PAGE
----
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Recall that a structure $\mathcal{M} = \langle M, I^\sigma_M \rangle$ in a signature $\sigma$ is categorically axiomatized by a second-order theory $T$ when, for any $\sigma$-structure $\mathcal{N} = \langle N, I^\sigma_N \rangle$, $\langle N, \mathcal{P}(N), I^\sigma_N \rangle \vDash T$ just in case $\mathcal{N}$ is isomorphic to $\mathcal{M}$.

It is fairly easy to find a structure in a finite signature that is categorically second-order axiomatizable but not finitely categorically second-order axiomatizable. Add a single function symbol $f$ to the language of second-order arithmetic, and choose a non-second-order-definable $\zeta: \mathbb{N} \rightarrow \mathbb{N}$. Then consider the theory $T$ that adds to the axioms of second-order arithmetic ($\mathsf{Z}^2$) the sentence $f(\bar{n}) = \overline{\zeta(n)}$ for each natural number $n$, where $\bar{m}$ is the canonical numeral for $m$. (I owe the idea for this example to Andrew Bacon.)

This theory $T$, however, is not recursively axiomatizable. Is there a structure in a finite signature that has a recursive categorical second-order axiomatization but no finite categorical second-order axiomatization?

I believe that it is possible to find a recursively axiomatizable second-order theory $T$ whose spectrum (i.e., the set $\{\kappa \in \mathsf{Card}: \exists \mathcal{M} (\mathcal{M} \vDash T$ and $\vert \mathscr{M} \vert = \kappa)\}$) is shared by no finitely axiomatizable second-order theory, using partial truth predicates. (Consider the theory with $\mathsf{Z}^2$ relativized to some predicate $N$ and $\{$"The cardinality of the non-$N$s is not $\Sigma^1_n$-characterizable"$: n \in \omega\}$.) But I cannot see how to turn this into a categorical theory.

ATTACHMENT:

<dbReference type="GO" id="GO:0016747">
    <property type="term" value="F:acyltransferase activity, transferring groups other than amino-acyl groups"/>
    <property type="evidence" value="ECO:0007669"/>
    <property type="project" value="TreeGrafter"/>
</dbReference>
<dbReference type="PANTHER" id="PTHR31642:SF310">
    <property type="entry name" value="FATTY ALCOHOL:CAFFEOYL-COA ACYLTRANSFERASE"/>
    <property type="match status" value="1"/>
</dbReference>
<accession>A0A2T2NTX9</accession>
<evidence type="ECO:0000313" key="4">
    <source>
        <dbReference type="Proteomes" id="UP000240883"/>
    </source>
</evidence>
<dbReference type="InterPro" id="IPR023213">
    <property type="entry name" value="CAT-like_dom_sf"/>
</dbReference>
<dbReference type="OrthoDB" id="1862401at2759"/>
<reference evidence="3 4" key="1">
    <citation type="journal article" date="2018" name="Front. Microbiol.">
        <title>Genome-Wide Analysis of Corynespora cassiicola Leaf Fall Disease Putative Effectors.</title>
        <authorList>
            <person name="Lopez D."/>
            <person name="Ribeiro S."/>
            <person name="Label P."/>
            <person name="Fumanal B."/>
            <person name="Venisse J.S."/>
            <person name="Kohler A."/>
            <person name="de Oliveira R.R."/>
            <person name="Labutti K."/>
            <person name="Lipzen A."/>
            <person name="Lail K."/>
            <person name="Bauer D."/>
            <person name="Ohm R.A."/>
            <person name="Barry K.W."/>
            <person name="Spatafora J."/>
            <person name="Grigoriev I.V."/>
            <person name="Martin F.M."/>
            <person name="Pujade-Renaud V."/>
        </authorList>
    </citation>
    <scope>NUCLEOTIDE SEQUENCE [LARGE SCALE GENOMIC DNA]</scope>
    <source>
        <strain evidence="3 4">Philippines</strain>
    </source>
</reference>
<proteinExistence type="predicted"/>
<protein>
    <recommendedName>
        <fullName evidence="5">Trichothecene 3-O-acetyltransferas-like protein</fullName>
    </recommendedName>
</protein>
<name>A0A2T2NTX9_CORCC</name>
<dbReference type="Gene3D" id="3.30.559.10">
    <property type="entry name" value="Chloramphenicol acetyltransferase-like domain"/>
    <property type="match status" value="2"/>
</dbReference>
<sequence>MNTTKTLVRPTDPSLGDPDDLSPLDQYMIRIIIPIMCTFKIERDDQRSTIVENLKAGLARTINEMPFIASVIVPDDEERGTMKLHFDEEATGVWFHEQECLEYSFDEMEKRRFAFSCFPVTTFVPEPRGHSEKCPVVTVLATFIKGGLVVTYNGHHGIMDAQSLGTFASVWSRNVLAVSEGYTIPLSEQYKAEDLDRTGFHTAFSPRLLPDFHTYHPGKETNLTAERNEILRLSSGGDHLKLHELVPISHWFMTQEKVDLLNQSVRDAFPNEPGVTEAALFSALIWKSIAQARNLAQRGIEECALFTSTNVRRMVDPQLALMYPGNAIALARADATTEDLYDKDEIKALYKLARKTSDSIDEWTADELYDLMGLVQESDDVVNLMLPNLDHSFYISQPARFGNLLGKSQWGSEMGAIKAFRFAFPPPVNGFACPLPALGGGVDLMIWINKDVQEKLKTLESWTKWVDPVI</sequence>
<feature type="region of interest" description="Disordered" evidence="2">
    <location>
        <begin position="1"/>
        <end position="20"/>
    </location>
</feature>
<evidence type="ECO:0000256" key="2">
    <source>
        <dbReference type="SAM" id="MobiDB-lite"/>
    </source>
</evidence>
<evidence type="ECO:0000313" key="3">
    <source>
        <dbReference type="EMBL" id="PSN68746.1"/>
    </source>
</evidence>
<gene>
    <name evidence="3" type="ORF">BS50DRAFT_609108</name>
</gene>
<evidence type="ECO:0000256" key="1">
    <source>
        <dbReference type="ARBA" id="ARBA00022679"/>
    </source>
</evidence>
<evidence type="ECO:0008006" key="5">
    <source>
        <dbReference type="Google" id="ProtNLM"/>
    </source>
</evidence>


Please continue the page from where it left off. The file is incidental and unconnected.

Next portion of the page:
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Sure. Let $\mathcal{N}=(\mathbb{N};+,\times)$ be the standard model of (first-order) arithmetic and let $R\subseteq\mathbb{N}^2$ be the binary relation given by $(a,b)\in R$ iff the $a$th $\Sigma^1_b$ sentence (in arithmetic, according to some standard enumeration) is true in $\mathcal{N}$. That is, $R$ codes the second-order theory of $\mathcal{N}$.

The structure $(\mathbb{N};+,\times, R)$ is second-order recursively axiomatizable: we use a single second-order sentence to fix the $\{+,\times\}$-reduct, and then recursively say that each column of $R$ codes the appropriate set. By the non-collapsing of the second-order hierarchy, this can't be done by a single second-order sentence.

Note that this trick can be generalized to a wide variety of logics. For logics like $\mathcal{L}_{\kappa,\lambda}$ which don't "fit" into $\mathbb{N}$ in a reasonable way, we need to $(i)$ shift to a different "base" and $(ii)$ possibly adopt a different notion of "recursive," but an analogous result should hold.

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